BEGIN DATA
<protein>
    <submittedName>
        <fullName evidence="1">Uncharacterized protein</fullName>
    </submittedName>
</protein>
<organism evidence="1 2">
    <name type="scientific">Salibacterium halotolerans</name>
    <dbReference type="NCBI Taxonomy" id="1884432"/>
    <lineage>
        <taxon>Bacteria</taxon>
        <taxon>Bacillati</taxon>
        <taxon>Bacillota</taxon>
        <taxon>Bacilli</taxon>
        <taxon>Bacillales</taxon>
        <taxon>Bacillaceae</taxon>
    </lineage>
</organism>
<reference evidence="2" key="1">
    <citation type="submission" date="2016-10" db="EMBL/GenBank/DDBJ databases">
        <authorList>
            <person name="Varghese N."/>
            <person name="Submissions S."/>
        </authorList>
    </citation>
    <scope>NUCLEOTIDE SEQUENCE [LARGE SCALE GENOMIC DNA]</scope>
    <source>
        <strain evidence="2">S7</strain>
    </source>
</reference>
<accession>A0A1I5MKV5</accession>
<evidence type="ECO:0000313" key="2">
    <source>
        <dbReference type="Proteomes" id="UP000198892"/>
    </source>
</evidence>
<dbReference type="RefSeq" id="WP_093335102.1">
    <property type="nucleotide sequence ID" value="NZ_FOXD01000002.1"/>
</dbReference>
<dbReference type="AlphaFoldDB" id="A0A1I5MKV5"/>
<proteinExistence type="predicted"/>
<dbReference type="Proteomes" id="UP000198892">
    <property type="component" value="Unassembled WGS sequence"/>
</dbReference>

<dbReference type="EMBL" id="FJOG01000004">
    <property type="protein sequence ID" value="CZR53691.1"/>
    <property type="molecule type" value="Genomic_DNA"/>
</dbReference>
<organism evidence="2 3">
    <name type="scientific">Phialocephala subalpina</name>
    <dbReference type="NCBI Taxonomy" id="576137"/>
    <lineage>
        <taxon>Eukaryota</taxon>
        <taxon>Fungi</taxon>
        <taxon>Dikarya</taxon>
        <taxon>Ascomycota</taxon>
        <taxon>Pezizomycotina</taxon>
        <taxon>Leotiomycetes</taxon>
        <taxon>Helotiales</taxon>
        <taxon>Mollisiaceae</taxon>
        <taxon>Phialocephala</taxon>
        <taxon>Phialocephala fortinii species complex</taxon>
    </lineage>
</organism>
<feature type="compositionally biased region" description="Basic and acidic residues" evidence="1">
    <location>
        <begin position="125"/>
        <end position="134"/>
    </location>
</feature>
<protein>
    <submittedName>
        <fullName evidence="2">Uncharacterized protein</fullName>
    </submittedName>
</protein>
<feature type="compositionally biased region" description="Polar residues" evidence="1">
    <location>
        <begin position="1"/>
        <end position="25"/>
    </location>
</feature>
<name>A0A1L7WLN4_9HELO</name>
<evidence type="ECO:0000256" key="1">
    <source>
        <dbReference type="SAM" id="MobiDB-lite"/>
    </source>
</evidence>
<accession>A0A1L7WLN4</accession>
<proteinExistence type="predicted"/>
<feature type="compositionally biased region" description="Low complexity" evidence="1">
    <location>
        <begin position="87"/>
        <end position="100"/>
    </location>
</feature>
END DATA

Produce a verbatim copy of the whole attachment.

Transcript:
<protein>
    <submittedName>
        <fullName evidence="1">Uncharacterized protein</fullName>
    </submittedName>
</protein>
<organism evidence="1 2">
    <name type="scientific">Salibacterium halotolerans</name>
    <dbReference type="NCBI Taxonomy" id="1884432"/>
    <lineage>
        <taxon>Bacteria</taxon>
        <taxon>Bacillati</taxon>
        <taxon>Bacillota</taxon>
        <taxon>Bacilli</taxon>
        <taxon>Bacillales</taxon>
        <taxon>Bacillaceae</taxon>
    </lineage>
</organism>
<reference evidence="2" key="1">
    <citation type="submission" date="2016-10" db="EMBL/GenBank/DDBJ databases">
        <authorList>
            <person name="Varghese N."/>
            <person name="Submissions S."/>
        </authorList>
    </citation>
    <scope>NUCLEOTIDE SEQUENCE [LARGE SCALE GENOMIC DNA]</scope>
    <source>
        <strain evidence="2">S7</strain>
    </source>
</reference>
<accession>A0A1I5MKV5</accession>
<evidence type="ECO:0000313" key="2">
    <source>
        <dbReference type="Proteomes" id="UP000198892"/>
    </source>
</evidence>
<dbReference type="RefSeq" id="WP_093335102.1">
    <property type="nucleotide sequence ID" value="NZ_FOXD01000002.1"/>
</dbReference>
<dbReference type="AlphaFoldDB" id="A0A1I5MKV5"/>
<proteinExistence type="predicted"/>
<dbReference type="Proteomes" id="UP000198892">
    <property type="component" value="Unassembled WGS sequence"/>
</dbReference>

<dbReference type="EMBL" id="FJOG01000004">
    <property type="protein sequence ID" value="CZR53691.1"/>
    <property type="molecule type" value="Genomic_DNA"/>
</dbReference>
<organism evidence="2 3">
    <name type="scientific">Phialocephala subalpina</name>
    <dbReference type="NCBI Taxonomy" id="576137"/>
    <lineage>
        <taxon>Eukaryota</taxon>
        <taxon>Fungi</taxon>
        <taxon>Dikarya</taxon>
        <taxon>Ascomycota</taxon>
        <taxon>Pezizomycotina</taxon>
        <taxon>Leotiomycetes</taxon>
        <taxon>Helotiales</taxon>
        <taxon>Mollisiaceae</taxon>
        <taxon>Phialocephala</taxon>
        <taxon>Phialocephala fortinii species complex</taxon>
    </lineage>
</organism>
<feature type="compositionally biased region" description="Basic and acidic residues" evidence="1">
    <location>
        <begin position="125"/>
        <end position="134"/>
    </location>
</feature>
<protein>
    <submittedName>
        <fullName evidence="2">Uncharacterized protein</fullName>
    </submittedName>
</protein>
<feature type="compositionally biased region" description="Polar residues" evidence="1">
    <location>
        <begin position="1"/>
        <end position="25"/>
    </location>
</feature>
<name>A0A1L7WLN4_9HELO</name>
<evidence type="ECO:0000256" key="1">
    <source>
        <dbReference type="SAM" id="MobiDB-lite"/>
    </source>
</evidence>
<accession>A0A1L7WLN4</accession>
<proteinExistence type="predicted"/>
<feature type="compositionally biased region" description="Low complexity" evidence="1">
    <location>
        <begin position="87"/>
        <end position="100"/>
    </location>
</feature>